As I understand those were not FRS functions. FRS, being 450 MHz, ,won't even work with higher band antennas.

I had a Sprint phone right around the time of acquisition of Nextel (I was using Sprint from 1999 to 2008, I think,) and the phone (Sanyo something) had the PTT button. I read the manual about what it does. The function was entirely tied to the cellular network. (Why would a carrier compete with itself by providing a convenient alternative to air minutes?) The intent was to provide communication between members of a group without dialing, by just pushing a "Talk" button. Still, it was not like a radio - one had to take turns speaking, and this was enforced by the hardware. (An FRS radio does not prevent two or three people to transmit simultaneously.)

My current phone, one of LG flip phones, also has this "PTT" button (and this is on the AT&T network.) This is also a paid feature. When I accidentally press it, the text asks me to open the phone and do some steps to sign up. I never needed this function and don't know how it works.

Re:Will this be our N900 sucessor? (1)

rjr162 (69736) | about a year ago | (#42379131)

Yeah I know the ptt worked over cell tower, and but I swear I remember my friends one Nextel Motorola phone also had basically a frs mode (not sure if it was compatible with standard frs radios but I doubt it) that basically worked ad hoc with other Nextel phones with the same capability. I it had a 2 mile range I want to say and I don't recall if you had to 'pair' the devices you wanted to be able to communicate or not.

I really wish I could remember which model of phone he had

Re:Will this be our N900 sucessor? (0)

Anonymous Coward | about a year ago | (#42379155)

Actually with a quick search I found some stuff

It was called direct talk. The second link is right to a Nextel pdf about it (its for off network use and works pretty much just like frs but on 900MHz and at 7.5 watts

Http://www.google.com/search?rlz=1Y3XIUG_enUS514US514&client=ms-android-samsung&sourceid=chrome-mobile&ie=UTF-8&q=nextel+phone+with+frs

Re:Will this be our N900 sucessor? (1)

ColdWetDog (752185) | about a year ago | (#42376191)

Will we finally get something open and completely hackable?
Bomb proof like Nokia with crazy great features like FM radio transmitter or IR remote control?
I vote for FRS radio tech too, that would be a great way to zap GPS coordiantes or low res pics between users even out of service area.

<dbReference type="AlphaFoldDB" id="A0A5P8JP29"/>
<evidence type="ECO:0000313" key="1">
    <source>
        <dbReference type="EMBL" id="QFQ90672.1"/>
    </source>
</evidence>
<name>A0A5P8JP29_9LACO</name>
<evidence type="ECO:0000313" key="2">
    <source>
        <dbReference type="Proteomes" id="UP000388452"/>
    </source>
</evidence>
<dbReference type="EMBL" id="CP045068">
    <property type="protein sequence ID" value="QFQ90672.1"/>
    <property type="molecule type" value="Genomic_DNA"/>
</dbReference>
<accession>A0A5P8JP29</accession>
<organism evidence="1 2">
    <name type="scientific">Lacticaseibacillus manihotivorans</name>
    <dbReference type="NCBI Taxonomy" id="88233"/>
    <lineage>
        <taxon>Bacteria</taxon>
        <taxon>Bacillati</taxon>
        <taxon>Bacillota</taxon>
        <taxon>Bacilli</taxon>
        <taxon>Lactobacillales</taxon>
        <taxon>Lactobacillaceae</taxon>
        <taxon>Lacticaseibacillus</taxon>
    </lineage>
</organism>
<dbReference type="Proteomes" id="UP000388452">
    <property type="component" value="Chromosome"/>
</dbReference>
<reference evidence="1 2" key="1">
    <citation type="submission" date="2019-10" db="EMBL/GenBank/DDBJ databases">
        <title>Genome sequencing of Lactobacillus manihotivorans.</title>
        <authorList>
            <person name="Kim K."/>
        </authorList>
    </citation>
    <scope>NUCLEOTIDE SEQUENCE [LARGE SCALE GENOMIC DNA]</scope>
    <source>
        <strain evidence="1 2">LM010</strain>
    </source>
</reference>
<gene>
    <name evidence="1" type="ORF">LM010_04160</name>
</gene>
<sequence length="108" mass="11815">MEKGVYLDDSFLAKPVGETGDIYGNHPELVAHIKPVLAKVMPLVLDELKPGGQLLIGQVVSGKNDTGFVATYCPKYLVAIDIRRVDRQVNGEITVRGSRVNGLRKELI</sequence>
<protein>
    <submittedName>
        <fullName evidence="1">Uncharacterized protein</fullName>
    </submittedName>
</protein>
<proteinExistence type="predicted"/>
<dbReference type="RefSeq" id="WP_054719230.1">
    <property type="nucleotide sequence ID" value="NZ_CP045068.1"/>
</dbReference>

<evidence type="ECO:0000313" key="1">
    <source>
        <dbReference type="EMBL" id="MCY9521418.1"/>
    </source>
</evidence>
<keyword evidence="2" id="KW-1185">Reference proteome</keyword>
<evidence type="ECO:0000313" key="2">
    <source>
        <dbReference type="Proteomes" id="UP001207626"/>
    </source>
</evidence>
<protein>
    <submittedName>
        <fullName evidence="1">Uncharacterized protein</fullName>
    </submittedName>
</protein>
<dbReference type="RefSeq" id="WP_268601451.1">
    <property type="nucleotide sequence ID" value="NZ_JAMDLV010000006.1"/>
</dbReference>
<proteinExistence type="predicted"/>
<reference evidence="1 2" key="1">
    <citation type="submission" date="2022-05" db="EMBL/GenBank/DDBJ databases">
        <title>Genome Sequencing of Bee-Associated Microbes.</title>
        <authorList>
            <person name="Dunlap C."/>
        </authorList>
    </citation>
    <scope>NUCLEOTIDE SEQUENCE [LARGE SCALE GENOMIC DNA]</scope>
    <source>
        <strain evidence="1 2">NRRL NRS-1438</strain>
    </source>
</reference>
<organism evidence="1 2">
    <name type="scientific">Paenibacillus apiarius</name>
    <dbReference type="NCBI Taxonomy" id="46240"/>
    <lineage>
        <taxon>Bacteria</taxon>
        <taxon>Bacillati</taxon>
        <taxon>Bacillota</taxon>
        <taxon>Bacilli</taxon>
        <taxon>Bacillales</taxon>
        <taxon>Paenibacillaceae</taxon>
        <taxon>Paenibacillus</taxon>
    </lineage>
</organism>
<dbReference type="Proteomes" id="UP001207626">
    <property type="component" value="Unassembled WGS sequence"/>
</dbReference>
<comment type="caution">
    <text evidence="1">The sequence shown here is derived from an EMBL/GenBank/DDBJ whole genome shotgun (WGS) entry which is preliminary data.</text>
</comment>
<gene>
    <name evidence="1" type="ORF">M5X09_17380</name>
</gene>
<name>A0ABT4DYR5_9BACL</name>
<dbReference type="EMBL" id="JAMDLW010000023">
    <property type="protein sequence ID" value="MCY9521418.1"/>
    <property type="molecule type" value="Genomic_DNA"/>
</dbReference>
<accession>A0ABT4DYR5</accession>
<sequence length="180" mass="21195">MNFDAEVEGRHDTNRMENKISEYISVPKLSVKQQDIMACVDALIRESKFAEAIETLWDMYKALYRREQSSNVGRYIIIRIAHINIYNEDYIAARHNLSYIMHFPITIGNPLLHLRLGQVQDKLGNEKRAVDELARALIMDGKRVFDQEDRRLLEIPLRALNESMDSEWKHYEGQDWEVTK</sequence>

At the end of the day though there will be the bloated commercial apps which plague the Android/IOS communities,vs the grassroots stuff that is still buildinggreat stuff for Maemo/Meego.
When will there be another N900 with all of the apps alll of the tech but not the bloat and spyware.

Hmm. Let's look at your TV remote. Yup, just as I suspected, 500 buttons.

An important ingredient to achieve "Touchdown!" (1)

bogaboga (793279) | about a year ago | (#42374903)

The phone should be aesthetically beautiful. I know the internals will be well taken care of.

In othewords, the phone should be catch one's eye. Not some generic ugly slab.

Re:An important ingredient to achieve "Touchdown!" (5, Funny)

binarylarry (1338699) | about a year ago | (#42375005)

Thanks, we were going with the generic ugly slab approach but after reading your comment, we've decided to make it look good.

-- Google xphone team

Re:An important ingredient to achieve "Touchdown!" (1)

node 3 (115640) | about a year ago | (#42377635)

It's funny because it's true!

Though I do like Motorola's slab designs, and at least some aspects of Google's Nexus devices (though it's not all that clear how much of that is Google's doing).

Re:An important ingredient to achieve "Touchdown!" (0)

Anonymous Coward | about a year ago | (#42375077)

And also make sure it comes in pink

Re:An important ingredient to achieve "Touchdown!" (-1)

Anonymous Coward | about a year ago | (#42375689)

My "DICK" comes in pink!

APK

PS => I also come in BROWN if you are interested?

...apk

Where is my news ? (-1)

Anonymous Coward | about a year ago | (#42374925)

I submitted a news on Slashodt and this is not yet online ?
Video [youtube.com]

H-Y-P-E-!-! (0)

Anonymous Coward | about a year ago | (#42374961)

What's new there ?? Nada !!

Surface Pro is where it is at man !! And it is right around the corner !! You want it !! You need it !! You want to need it !! It is yours !!

The next awesome phone... (2)

Overzeetop (214511) | about a year ago | (#42374999)